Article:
Ottoman Empire Art

16th century to 19th century

This well-made Ottoman blade has many aspects of significance upon it. There is a bit of floral decor along with the Arabic writing in gold, all made very skillfully. The inscription on the back of the blade is the “Throne Verse”. This verse is very holy and is often used in prayer. The back of the blade also has the incantation “baduh”. The second face of the blade is decorated with the six-pointed star. This star is made of six out of the ninety-nine names of God, “Allah” being at the center.
Silk fabric with metal thread ornamented with floral motifs.
Literature calls early Ottoman carpets “adorned with infinite geometric arabesques” usually in the German painter Hans Holbein the Younger’s paintings Holbein carpets. This carpet is a true rarity, as it is unique in its completeness. Its design gives off a balanced effect.
This is a section of a wall tile with a basic decoration. When repeated, these tiles can cover a whole wall.
Bahā˒ al-Dīn, a revered scholar and a saintly man, is said to have made several miracles in Konya, Turkey. Once, the the sultan ordered him to give a sermon in the cemetery. This sermon was so moving, that it is said that the dead came out of their graves. This miniature is part of a sixteenth-century manuscript account of the life and miracles of the Persian poet and mystic known as Rūmī. Bahā˒ al-Dīn was Rūmī’s father.
In the early 1300s, Chinese porcelain came to the Near East, and was extremely popular. In the beginning of the 16th century, the potters in Iznik, Turkey tried to emulate these ceramics. The grape-and-vine pattern as shown in this dish was the most popular of all designs for over a hundred years.
The “golden age” in the history of Ottoman art and architecture was during the sixteenth century. This time was particularly focused on metalwork. Even several Ottoman sultans were trained goldsmiths! This silver bowl is one excellent example of the elegance of the sixteenth century art. The artist of this bowl was able to develop separate schemes on the inner and outer surfaces, an impressive feat. The medallion in the center was made separately and then added to the bowl, probably by the owner after it was bought.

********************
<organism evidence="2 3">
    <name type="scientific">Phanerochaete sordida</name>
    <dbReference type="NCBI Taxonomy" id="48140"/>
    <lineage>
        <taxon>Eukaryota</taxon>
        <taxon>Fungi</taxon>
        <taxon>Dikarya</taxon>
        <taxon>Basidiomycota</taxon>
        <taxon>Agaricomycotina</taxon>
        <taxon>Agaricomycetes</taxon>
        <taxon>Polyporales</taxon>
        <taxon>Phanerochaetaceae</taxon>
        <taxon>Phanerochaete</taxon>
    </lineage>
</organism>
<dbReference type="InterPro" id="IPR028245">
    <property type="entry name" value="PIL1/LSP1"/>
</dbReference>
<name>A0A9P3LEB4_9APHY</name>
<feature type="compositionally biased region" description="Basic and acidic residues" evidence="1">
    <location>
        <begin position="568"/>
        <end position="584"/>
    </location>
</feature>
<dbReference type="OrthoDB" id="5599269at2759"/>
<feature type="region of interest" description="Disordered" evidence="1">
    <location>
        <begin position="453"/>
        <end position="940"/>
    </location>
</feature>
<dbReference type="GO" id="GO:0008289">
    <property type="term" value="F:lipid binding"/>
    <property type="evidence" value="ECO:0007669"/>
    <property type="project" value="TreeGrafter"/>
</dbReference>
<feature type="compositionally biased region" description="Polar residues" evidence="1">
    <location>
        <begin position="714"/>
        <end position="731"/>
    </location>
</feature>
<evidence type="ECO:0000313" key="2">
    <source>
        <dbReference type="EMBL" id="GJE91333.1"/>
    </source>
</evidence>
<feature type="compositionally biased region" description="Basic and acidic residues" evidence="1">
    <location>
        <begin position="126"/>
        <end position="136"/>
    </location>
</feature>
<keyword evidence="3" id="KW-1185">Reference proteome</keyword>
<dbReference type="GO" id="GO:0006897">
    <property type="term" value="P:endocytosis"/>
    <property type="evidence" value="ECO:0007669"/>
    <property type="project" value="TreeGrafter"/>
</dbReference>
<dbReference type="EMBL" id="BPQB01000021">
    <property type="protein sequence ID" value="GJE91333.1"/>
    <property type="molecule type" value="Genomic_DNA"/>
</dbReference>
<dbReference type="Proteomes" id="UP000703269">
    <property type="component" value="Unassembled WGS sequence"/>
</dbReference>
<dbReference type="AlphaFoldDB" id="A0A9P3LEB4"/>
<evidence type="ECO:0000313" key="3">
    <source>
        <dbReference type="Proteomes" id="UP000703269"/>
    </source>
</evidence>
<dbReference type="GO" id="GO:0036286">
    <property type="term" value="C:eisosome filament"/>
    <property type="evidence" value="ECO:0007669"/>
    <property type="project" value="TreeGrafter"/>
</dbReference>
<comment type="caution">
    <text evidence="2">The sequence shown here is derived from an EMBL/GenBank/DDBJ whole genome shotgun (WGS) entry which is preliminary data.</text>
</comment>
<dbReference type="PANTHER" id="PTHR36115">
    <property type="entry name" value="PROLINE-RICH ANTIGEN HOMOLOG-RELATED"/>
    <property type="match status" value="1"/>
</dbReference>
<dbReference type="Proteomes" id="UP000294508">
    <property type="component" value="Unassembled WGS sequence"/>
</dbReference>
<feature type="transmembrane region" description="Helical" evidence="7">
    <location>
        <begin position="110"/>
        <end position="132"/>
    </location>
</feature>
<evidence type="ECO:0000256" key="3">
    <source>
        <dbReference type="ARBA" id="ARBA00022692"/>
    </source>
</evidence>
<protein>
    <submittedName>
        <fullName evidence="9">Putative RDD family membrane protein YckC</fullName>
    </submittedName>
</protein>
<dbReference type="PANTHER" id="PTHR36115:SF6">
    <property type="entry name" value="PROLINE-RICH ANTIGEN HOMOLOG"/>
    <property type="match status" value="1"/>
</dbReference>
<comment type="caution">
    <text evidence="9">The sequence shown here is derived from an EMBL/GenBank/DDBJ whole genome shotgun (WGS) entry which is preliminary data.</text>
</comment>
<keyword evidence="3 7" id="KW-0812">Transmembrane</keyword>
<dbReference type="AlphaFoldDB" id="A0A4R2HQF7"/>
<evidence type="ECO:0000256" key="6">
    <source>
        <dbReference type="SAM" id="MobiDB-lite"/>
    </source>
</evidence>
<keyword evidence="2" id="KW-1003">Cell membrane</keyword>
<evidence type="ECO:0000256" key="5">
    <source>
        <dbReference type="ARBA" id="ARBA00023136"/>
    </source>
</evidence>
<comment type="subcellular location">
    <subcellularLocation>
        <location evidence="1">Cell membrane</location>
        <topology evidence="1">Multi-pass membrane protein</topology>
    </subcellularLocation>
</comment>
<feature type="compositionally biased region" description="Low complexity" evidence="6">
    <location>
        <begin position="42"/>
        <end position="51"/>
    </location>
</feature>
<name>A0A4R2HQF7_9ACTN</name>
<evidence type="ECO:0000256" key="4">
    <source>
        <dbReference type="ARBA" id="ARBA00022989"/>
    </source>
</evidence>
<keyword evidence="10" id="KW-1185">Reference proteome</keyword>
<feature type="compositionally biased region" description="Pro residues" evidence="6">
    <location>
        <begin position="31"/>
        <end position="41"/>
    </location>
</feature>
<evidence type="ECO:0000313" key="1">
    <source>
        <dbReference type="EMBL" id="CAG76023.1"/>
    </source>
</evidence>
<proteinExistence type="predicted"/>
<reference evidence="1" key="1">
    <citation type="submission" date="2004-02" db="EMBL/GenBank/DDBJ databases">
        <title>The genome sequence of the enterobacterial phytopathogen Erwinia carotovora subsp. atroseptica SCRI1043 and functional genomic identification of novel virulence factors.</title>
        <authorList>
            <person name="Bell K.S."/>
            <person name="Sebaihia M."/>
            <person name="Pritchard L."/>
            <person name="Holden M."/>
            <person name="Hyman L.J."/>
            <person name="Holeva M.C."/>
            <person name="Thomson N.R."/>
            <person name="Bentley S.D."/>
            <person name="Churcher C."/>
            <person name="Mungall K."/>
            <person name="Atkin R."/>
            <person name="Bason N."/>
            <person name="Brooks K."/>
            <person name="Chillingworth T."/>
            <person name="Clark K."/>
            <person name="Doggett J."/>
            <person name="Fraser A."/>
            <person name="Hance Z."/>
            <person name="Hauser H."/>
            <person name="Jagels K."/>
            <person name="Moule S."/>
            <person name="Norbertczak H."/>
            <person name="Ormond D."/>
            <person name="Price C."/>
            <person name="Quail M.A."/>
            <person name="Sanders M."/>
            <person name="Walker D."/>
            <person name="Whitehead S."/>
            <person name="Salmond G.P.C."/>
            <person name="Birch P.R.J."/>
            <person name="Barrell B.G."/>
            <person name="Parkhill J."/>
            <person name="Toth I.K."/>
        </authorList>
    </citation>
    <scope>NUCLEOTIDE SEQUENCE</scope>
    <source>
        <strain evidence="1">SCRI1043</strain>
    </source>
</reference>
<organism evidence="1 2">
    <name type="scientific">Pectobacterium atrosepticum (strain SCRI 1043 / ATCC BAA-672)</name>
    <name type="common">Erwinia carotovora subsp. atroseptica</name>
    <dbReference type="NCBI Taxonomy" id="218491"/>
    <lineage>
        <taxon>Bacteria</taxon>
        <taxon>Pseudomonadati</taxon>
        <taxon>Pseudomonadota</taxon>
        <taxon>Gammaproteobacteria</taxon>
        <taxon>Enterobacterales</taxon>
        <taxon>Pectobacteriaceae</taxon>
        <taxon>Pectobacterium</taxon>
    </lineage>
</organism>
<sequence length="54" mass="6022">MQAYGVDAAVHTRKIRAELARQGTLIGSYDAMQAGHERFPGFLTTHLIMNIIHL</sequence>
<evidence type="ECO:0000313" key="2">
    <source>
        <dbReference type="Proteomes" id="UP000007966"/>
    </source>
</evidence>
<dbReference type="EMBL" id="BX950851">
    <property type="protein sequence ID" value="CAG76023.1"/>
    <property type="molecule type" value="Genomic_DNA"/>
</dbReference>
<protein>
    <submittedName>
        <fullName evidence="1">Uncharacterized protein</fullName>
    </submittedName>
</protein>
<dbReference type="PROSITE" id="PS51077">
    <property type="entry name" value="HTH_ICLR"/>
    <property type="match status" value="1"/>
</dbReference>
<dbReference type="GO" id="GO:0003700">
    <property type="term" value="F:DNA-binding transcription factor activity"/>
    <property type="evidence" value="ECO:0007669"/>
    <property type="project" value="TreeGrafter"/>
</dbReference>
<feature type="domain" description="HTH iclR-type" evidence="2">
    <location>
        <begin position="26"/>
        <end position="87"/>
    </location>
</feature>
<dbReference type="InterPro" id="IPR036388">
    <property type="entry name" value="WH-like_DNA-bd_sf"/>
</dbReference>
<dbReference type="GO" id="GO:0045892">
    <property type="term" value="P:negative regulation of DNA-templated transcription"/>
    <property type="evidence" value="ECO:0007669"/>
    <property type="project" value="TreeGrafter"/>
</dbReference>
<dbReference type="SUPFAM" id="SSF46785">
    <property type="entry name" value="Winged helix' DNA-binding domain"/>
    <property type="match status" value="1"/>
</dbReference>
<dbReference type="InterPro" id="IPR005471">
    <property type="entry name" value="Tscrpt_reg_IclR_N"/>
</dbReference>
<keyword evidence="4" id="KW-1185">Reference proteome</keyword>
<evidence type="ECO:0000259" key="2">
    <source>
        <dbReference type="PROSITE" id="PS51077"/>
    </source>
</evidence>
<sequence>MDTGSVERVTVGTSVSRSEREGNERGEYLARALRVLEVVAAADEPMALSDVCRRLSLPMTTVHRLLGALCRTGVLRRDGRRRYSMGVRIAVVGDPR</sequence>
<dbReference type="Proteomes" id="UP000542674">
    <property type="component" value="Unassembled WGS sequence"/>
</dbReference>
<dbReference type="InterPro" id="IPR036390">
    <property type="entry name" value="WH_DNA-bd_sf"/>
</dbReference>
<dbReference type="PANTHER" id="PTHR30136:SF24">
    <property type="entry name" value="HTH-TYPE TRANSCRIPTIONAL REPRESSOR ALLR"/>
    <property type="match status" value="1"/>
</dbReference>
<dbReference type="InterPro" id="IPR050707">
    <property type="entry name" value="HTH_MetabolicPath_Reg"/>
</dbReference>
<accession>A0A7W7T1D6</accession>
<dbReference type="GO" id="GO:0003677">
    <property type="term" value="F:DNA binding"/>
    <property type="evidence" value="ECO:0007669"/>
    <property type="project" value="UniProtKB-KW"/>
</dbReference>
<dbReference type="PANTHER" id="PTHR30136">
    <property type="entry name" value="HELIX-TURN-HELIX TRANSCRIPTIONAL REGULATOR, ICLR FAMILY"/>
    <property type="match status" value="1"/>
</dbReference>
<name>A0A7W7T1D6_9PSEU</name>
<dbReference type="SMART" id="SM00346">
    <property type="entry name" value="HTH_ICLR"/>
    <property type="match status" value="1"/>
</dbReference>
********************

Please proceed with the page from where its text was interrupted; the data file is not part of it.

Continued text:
There lines Arabic upon this ceramic wall tile speak about the pilgrimage to Mecca. First it talks about the importance to make the pilgrimage to Mecca, and then talks about the many holy structures inside it.
This is a map of the islands of Semendrek (today known as Samothraki) and Imroz (today known as Imbros) in the Aegean Sea. It was done by Piri Reis, an Ottoman admiral, geographer, and cartographer.
The young man in this portrait is in front of a dark background wearing a kaftan, a cotton or silk ankle-length garment with long sleeves that is common throughout east of the Mediterranean Sea, of a floral design with a fur collar. His is wearing a large turban which is decorated with gems and chains hanging from it. He is also wearing an earring with a gem on it. This painting is the traditional late 17th century style of portraits. Until 1988, it was part of the Blacque family along with another painting of the same series.
This piece of writing was a berat, a formal authorization granting a privilege or conferring a dignity issued by a sovereign in the Near East (definition from merriam-webster.com), from the sultan Abdulhamid I for the appointment of the Metropolitan Chaldia Dionysios.
A zarf is a cup-shaped stand used in the East to hold cups that do not have handles, specifically for coffee. The European noblemen and women probably bought these zarfs as souvenirs.
This is object is a handwritten scroll in an expensive silver case. The language is that of Sephardic Jews, meaning Jews that are of Spanish or Portuguese origin.
Maiandros is the Greek name of the Meander, a river in Asia Minor. This word has became to describe endlessly winding ornamental bands. These bands have been known ever since 10,000 BCE, and spread all over Europe and Asia Minor.
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